Emerging around the same time as expressionism, cubism was amongst the first truly great leaps away from realism. More than just a differing approach to colour, or style of stroke, cubist artists attempted to re-imagine how the world could be depicted to capture an entirely different kind of reality. Sometimes described as like looking through a kaleidoscope, cubism opened minds for abstract movements like constructivism and neo-plasticism to develop, and brought us some of the most recognisable works of modern art ever created.
Though widely thought of as an Impressionist, Cézanne provided a crucial bridge between that movement and the cubists, with his original artworks often featuring flat planes of colour, simple geometric shapes, and even features which appeared to have been captured from multiple points of view. These small shifts would leave a huge legacy, forming a foundation built upon by Picasso and Braque, that led to a phenomenally different world of art in the 20th century; those two artists he inspired often referred to Cézanne as “the father of us all”.
Pablo Picasso, the cubist
One of the primary founders of the cubist movement, and by far it’s most famous and celebrated name, Picasso showed incredible artistic flair from a young age, and was always a great experimenter; exploring ideas, techniques, and styles. Fauvists like Matisse inspired him to explore more radical styles, and the two artists were often hailed as the leaders of modern art. Cubism emerged through a period of experimentation with Georges Braque, where both artists sought to break apart objects, analysing their shape, and ways to represent multiple perspectives on the same object in a single painting. Picasso soon added collage to his work as well, one of the first to use it in a fine art context just a few years before Dadaists would start using it extensively.
Often lost in the shadow of the charismatic Picasso, in more recent years Braques contribution to the development of cubism has been far more widely noted and respected. Picasso and Braque worked closely together developing a range of shared ideas drawn from their own artworks, and those of Cézanne. Braque’s focus was often on lighting, rendering even very complex architectural structures to simple cubes, yet shading it in a way to create both flatness and a three dimensionality. Also influenced by Fauvism and Cézanne, much of his cubist work was indistinguishable from Picasso’s and the very much share the honours as creators of the movement.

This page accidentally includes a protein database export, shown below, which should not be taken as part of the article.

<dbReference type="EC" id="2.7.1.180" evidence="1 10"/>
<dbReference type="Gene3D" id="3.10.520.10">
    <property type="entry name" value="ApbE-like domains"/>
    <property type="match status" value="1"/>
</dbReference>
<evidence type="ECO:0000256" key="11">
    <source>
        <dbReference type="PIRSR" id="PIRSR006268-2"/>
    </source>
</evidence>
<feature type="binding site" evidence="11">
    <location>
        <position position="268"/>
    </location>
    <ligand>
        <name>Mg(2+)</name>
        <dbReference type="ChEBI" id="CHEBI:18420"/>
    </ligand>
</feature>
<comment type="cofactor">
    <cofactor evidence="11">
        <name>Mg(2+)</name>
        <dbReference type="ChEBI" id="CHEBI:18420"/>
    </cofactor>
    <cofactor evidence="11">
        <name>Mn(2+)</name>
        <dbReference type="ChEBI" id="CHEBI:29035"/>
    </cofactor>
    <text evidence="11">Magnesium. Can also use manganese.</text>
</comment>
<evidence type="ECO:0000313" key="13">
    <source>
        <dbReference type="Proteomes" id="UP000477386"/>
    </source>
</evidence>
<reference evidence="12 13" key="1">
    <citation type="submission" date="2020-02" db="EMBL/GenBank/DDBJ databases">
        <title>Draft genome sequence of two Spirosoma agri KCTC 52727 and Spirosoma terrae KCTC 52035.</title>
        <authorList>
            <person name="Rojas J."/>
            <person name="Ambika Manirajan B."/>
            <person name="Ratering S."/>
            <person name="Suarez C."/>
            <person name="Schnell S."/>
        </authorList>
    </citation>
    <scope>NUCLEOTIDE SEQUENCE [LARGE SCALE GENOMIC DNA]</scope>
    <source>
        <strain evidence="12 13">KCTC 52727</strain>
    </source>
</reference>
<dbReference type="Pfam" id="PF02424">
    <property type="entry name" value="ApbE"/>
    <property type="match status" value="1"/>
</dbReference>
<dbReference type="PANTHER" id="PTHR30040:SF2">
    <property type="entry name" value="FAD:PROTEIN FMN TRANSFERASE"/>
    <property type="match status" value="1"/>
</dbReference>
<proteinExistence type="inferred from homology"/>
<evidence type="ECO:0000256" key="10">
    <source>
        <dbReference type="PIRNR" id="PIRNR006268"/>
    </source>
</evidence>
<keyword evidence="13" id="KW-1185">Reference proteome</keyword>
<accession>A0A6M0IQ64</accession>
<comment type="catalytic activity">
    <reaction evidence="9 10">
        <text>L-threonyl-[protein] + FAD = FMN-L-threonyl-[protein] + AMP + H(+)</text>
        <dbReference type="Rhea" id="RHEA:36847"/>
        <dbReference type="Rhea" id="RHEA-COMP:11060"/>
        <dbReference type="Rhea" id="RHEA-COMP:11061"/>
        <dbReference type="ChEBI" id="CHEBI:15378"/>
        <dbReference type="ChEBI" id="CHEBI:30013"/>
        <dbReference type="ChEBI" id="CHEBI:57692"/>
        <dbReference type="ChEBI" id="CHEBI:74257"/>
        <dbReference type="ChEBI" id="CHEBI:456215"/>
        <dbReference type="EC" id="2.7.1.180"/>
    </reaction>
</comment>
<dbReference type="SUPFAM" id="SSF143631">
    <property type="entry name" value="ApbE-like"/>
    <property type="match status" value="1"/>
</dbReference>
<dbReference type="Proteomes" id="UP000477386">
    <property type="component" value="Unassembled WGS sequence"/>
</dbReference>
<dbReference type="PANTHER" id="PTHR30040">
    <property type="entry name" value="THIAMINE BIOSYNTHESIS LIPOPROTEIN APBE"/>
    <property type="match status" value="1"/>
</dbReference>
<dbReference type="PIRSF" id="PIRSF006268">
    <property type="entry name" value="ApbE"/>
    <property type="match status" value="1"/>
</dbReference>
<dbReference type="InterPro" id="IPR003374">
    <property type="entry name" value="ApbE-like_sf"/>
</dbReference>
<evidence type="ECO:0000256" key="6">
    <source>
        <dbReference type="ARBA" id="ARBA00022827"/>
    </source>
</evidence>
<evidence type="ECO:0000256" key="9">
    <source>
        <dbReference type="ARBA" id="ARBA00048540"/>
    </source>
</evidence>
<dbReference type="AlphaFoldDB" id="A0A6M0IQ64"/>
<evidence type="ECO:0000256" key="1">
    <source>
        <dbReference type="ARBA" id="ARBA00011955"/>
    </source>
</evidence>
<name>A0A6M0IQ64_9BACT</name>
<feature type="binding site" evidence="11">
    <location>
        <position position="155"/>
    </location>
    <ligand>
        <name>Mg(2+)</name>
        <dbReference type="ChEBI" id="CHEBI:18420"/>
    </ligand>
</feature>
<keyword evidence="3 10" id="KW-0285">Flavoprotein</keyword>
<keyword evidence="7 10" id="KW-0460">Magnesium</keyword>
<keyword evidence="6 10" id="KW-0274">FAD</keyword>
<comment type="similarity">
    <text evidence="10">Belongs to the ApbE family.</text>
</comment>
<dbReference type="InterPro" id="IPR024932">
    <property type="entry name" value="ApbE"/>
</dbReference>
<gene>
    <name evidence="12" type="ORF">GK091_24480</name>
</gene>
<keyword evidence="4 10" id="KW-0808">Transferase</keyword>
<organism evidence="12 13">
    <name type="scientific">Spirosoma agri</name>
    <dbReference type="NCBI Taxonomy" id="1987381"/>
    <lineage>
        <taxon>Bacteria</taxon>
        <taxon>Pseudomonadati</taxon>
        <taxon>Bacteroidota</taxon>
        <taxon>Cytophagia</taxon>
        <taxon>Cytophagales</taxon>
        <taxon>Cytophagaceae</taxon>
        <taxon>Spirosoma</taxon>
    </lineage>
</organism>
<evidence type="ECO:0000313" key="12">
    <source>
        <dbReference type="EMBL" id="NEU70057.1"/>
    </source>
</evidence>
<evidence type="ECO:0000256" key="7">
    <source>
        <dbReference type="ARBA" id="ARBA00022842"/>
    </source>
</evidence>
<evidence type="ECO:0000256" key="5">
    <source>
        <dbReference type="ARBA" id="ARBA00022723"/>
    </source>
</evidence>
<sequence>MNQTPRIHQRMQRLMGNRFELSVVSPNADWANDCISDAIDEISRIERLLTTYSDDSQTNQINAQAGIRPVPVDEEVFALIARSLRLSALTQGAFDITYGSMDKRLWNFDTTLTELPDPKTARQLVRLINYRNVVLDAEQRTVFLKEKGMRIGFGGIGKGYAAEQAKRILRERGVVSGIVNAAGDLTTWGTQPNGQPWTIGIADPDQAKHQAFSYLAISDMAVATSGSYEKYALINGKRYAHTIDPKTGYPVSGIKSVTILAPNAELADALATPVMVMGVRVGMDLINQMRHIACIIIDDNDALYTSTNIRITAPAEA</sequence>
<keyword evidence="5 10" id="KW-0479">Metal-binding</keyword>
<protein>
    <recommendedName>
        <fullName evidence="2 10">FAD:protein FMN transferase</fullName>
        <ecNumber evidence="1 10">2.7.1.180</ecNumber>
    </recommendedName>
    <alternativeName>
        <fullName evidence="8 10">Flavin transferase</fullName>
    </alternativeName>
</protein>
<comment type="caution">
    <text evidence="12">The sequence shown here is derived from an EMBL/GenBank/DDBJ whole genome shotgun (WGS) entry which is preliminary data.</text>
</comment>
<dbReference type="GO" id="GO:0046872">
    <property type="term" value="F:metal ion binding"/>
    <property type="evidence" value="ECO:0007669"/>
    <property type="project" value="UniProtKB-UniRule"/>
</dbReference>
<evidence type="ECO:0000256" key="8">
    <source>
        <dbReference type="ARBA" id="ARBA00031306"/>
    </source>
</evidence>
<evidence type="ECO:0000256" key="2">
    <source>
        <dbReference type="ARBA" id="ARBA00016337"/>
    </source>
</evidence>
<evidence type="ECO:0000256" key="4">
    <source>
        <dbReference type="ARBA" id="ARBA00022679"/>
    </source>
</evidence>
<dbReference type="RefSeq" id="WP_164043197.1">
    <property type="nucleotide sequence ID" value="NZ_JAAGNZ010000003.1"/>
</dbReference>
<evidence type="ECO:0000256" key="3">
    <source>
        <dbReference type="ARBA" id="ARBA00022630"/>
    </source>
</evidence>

An emerging artist who played with Neo-Impressionism, Divisionism, and Fauvism, Metzinger was also driven by Cézanne’s original artworks to develop some of the earliest cubist art. Influential as an artist, he was also a key theorist for the movement, writing the first theoretical works, defining the concept of painting an object from multiple angles and views within the same canvas; cubism killed the single viewpoint in art. An important figure in developing crystal cubism through his interest in mathematics within art, his legacy includes inspiring scientists in their understanding of quantum mechanics.
Cubist Juan Gris
Starting his career as an illustrator for various journals, Gris made a decision to switch to painting, and took inspiration from Picasso and Metzinger to develop his own unique and very distinct style of Cubism. Maths became an important aspect of his work also, with grids used to create a structure and regularity to the shapes and ‘cubes’ in his work, unlike the more instinctive and chaotic approach of other cubist artists. Bold in his use of collage and harmonious colours, geometry increasingly drove his work into the crystal cubist style, before his life was tragically cut short from kidney failure when he was just 40 years old.
A self-proclaimed founder of cubism, who co wrote Metzinger’s first theories on the movement, and played an important role in general raising the wider public awareness and understanding of modern art. His cubist style developed from experimentation to avoid commercialism, an interest in Fauvist colour, and the geometric simplifications of Les Nabis artworks. Remaining a cubist artist through most of his life, Gleizes writing on theory is amongst his most important work, including attempts to define the fundamental laws of painting around concepts of rhythm, mathematical relativity, and space as a concept of the human psyche.